This fall sees numerous events to mark the 20th anniversary of Vintners Quality Alliance (VQA)—BC’s AOC-styled origin system. Along with the 1988 US-Canada Free Trade Agreement, it was, arguably, the turning point for an industry far too long dependent on bulk wine imports and labeling mis-truths—even if those not so little annoyances still persist in the form of Cellared in Canada wines…but we digress.
Not to be overlooked, however, is that the program’s introduction also just happened to coincide with the first vintage released by Blue Mountain Vineyards, whose founder Ian Mavety was (and we can assume still is) a passionate critic of most things VQA. Not the least of which is that it allows wineries to use the term ‘estate’ on their label for wines that don’t contain any estate grown fruit.
In case you haven’t guessed, Blue Mountain produces only estate grown wines from their meticulously maintained and family controlled vineyard, near the town of Okanagan Falls. In a valley not short of spectacular vistas, it’s become the most widely used picture-postcard view, bar none, often used for the promotion of the Okanagan Valley at large.
When wrapping up his UBC Agriculture degree, in 1971 Ian Mavety acquired the acreage overlooking Vaseaux Lake that would later become Blue Mountain Vineyards—very early days for the then (rightly) much maligned BC wine industry.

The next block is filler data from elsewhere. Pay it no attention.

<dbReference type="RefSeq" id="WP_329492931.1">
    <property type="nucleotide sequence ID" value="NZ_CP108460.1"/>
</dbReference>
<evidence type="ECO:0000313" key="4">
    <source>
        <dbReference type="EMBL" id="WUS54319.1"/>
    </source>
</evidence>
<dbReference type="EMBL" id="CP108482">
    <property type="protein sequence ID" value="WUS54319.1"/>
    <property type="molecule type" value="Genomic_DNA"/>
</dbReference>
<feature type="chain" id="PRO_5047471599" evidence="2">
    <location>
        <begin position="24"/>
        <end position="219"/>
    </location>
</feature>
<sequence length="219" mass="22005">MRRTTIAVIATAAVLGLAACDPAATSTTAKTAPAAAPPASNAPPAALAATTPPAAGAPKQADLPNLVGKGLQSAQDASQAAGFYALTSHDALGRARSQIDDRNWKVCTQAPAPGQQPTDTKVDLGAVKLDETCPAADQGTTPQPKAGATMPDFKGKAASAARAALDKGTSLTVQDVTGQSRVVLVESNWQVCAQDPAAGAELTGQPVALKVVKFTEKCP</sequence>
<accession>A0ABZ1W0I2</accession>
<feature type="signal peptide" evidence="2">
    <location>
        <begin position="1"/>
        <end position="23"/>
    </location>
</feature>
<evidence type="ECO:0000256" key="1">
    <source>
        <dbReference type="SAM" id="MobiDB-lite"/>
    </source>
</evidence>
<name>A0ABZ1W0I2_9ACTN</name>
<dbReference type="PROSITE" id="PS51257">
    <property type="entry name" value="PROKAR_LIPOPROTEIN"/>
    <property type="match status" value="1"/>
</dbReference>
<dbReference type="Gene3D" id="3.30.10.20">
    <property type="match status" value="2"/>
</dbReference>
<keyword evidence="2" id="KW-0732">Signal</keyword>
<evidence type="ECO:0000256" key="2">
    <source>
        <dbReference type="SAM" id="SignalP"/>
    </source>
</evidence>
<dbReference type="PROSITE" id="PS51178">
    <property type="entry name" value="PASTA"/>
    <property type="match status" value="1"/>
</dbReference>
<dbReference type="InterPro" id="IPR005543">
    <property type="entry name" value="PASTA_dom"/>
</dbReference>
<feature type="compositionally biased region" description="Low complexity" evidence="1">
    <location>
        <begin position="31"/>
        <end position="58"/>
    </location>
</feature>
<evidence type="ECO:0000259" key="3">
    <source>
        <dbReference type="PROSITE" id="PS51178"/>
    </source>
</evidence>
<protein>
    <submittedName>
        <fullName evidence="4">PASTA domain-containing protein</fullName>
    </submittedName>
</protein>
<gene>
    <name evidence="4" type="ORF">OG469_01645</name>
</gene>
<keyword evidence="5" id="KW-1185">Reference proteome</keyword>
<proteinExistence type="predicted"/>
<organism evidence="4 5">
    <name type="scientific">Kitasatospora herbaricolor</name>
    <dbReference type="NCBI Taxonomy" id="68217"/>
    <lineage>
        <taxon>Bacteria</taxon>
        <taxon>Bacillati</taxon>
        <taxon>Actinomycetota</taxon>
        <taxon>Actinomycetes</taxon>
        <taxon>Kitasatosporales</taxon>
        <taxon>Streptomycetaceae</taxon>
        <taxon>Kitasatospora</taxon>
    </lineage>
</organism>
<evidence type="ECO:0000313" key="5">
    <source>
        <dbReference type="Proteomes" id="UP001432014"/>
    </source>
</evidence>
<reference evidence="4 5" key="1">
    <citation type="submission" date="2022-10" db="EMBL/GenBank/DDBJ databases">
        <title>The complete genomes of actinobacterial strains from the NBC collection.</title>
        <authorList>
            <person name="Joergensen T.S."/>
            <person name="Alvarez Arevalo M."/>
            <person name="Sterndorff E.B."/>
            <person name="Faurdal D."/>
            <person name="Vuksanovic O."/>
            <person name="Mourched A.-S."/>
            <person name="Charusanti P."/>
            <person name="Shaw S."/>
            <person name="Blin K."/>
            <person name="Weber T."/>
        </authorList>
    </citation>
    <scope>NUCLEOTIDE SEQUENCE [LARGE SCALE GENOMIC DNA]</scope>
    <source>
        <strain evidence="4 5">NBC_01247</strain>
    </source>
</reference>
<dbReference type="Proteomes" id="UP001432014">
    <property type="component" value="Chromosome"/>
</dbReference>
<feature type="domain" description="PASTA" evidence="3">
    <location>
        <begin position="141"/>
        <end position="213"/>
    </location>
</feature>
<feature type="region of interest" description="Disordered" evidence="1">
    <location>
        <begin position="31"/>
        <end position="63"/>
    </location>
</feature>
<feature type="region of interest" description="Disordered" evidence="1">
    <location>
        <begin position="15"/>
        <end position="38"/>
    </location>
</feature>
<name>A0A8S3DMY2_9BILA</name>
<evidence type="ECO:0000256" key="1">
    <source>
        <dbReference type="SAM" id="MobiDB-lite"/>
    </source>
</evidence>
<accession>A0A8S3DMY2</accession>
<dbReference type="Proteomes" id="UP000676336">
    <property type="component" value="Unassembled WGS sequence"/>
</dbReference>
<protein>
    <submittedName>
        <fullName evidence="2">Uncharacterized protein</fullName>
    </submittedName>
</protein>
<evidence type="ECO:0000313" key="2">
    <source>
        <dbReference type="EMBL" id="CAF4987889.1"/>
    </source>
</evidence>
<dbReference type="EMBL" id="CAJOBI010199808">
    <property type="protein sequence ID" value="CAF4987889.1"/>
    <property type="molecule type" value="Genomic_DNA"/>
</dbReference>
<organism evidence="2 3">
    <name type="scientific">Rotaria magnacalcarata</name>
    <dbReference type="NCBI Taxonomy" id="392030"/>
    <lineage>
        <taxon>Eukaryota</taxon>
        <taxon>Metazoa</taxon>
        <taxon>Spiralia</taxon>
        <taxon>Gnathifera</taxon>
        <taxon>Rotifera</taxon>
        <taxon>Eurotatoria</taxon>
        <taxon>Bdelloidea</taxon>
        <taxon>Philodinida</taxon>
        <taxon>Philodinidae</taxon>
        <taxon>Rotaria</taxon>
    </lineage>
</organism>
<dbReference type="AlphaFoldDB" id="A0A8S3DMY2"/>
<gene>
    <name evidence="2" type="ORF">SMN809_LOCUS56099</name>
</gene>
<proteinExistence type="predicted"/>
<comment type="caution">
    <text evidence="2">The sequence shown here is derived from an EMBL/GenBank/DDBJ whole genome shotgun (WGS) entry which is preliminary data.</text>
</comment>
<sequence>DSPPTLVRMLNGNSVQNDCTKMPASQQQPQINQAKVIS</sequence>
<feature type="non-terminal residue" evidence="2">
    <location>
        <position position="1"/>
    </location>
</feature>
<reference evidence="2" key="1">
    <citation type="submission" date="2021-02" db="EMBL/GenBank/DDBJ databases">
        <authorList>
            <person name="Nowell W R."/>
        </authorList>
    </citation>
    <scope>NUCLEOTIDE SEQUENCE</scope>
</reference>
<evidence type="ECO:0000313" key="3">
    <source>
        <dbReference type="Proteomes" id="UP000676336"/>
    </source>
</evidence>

The Mavety family was growing grapes for others for a full 16 years before releasing their own wines and building the winery. But they were among the first very few to recognise the potential for vinifera—and its importance if BC was to be taken in any way seriously—as opposed to hybrids then commonly grown.
Blue Mountain was also the first in BC to truly embrace the notion of being a ‘specialised’ estate winery, electing very early to focus its efforts on Pinot Noir. The risk the Mavetys took at the time was considerable. However, not only were their wines well made but they also proved that, given the right terroir and proper viticulture, good reds could indeed come out of the Okanagan, firmly establishing Blue Mountain as BC’s first ‘cachet’ winery.
Even the naysayers and Old World elitists who delighted in trashing BC wines well into the new millennium had to admit that Blue Mountain Pinot Noir was deserving of all the attention.
Ian Mavety, along with son Matt Mavety (now the winemaker) and wine guru Sid Cross presented an excellent Vancouver tasting, which offered a fascinating look back at the last 20 years—a rare opportunity to taste wines from the same terroir, spanning vintages over two decades.
Perhaps luckily, we didn’t hear the letters ‘VQA’ mentioned once, although there was a discussion that bordered on lively concerning the use of the term ‘Reserve’ …
Post tasting, all of the current Blue Mountain releases were on offer with some inventive pairings by Metropolitan Hotel executive chef Quang Dang.
The good news? These days Blue Mountain wines (including the Reserve ‘Stripe Label’) are all a whole lot more easy to find than they used to be. And, given the value they represent—and the fact that they’re all bona fide ‘estate’ wines, worth tracking down.